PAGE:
decorate

[dek-uh-reyt]
verb (used with object), decorated, decorating.
1.
to furnish or adorn with something ornamental or becoming; embellish: to decorate walls with murals.
2.
to plan and execute the design, furnishings, and ornamentation of the interior of (a house, office, apartment, etc.), especially by selecting colors, fabrics, and style of furniture, by making minor structural changes, etc.: Their house is decorated in French Provincial style.
3.
to confer distinction upon by a badge, a medal of honor, etc.: to decorate a soldier for valor.

Origin:
1375–1425; late Middle English (adj.) < Latin decorātus (past participle of decorāre), equivalent to decor- (stem of decus) an ornament, splendor, honor (see decent) + -ātus -ate1

overdecorate, verb, overdecorated, overdecorating.
redecorate, verb, redecorated, redecorating.
undecorate, verb (used with object), undecorated, undecorating.


1. ornament, bedeck, trim, garnish, festoon.
Dictionary.com Unabridged
Based on the Random House Dictionary, © Random House, Inc. 2014.
Cite This Source Link To decorate
Collins
World English Dictionary
decorate (ˈdɛkəˌreɪt)
 
vb
1.  (tr) to make more attractive by adding ornament, colour, etc
2.  to paint or wallpaper (a room, house, etc)
3.  (tr) to confer a mark of distinction, esp a military medal, upon
4.  (tr) to evaporate a metal film onto (a crystal) in order to display dislocations in structure
 
[C16: from Latin decorāre, from decus adornment; see decent]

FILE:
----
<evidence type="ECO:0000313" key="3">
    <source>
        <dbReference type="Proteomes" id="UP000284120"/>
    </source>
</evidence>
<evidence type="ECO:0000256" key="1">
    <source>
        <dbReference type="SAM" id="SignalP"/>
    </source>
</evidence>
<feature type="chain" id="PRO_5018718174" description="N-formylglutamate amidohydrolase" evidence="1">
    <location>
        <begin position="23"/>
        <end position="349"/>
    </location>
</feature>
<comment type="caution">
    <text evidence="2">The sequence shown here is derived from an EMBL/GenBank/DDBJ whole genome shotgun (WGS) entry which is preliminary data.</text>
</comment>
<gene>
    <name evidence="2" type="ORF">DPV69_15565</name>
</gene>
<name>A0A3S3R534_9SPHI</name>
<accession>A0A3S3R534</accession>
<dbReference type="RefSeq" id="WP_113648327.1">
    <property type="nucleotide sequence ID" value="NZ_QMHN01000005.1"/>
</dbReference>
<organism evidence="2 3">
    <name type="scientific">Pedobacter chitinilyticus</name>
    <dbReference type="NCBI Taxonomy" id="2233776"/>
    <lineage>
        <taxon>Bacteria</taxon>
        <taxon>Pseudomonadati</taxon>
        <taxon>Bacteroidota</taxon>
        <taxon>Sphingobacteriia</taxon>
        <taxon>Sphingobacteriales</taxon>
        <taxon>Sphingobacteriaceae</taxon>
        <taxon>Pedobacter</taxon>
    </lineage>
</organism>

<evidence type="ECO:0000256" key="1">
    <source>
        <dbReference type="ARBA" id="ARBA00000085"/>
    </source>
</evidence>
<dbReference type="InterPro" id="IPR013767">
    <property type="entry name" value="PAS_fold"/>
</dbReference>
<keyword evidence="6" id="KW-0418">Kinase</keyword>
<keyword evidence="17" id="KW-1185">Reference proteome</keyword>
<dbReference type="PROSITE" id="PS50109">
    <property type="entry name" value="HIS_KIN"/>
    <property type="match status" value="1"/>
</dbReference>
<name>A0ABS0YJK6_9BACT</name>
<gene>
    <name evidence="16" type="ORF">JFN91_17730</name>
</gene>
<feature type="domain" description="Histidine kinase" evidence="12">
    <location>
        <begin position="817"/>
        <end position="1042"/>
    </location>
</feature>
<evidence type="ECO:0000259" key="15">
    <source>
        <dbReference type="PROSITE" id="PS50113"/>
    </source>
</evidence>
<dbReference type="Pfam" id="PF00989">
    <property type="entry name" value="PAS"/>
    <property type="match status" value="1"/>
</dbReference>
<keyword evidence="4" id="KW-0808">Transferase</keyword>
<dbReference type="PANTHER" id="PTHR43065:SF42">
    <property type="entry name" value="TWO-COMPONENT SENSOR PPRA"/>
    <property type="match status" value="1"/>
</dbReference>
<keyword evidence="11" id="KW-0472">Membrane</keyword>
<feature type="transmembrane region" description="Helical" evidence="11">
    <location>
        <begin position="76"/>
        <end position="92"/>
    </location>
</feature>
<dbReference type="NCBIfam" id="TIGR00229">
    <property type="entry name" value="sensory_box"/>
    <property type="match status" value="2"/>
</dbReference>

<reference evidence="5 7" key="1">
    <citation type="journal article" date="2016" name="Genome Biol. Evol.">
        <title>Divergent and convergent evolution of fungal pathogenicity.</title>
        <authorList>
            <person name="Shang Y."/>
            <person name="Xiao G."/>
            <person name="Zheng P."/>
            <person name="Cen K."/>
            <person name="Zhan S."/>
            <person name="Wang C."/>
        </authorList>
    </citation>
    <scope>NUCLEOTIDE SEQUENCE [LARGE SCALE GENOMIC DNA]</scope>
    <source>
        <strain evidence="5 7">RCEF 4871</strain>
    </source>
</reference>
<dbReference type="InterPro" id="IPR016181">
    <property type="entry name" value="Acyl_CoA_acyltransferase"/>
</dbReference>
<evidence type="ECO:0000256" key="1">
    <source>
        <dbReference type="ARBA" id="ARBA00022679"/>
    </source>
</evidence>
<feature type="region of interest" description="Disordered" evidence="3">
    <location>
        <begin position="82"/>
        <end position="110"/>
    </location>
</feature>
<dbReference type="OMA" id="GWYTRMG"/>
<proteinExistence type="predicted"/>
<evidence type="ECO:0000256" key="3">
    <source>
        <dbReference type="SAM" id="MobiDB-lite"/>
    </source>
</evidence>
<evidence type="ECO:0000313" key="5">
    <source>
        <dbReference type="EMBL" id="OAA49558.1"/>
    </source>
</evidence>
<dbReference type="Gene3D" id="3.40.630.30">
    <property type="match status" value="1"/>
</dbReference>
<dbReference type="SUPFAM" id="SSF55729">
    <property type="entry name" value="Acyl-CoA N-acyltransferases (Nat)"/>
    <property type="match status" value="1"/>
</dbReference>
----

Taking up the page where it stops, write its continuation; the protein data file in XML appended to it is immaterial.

Collins English Dictionary - Complete & Unabridged 10th Edition
2009 © William Collins Sons & Co. Ltd. 1979, 1986 © HarperCollins
Publishers 1998, 2000, 2003, 2005, 2006, 2007, 2009
Cite This Source
Etymonline
Word Origin & History

decorate
mid-15c., from L. decoratus, pp. of decorare "to decorate," from decus (gen. decoris) "an ornament," from PIE base *dek- "to receive, be suitable" (see decent).
Online Etymology Dictionary, © 2010 Douglas Harper
Cite This Source
Example sentences
From earrings and necklaces to lipstick and tattoos, humans across cultures
  decorate themselves.
The effort taken to bury and decorate the remains implies the infants or their
  families were held in high esteem, she notes.
But the details have been fuzzy because it's difficult to tinker with the
  mixture of hydrocarbons that decorate the flies.
Every holiday the cook, waitresses, and he would decorate and dress for the
  occasion.
Copyright © 2014 Dictionary.com, LLC. All rights reserved.
  • Please Login or Sign Up to use the Recent Searches feature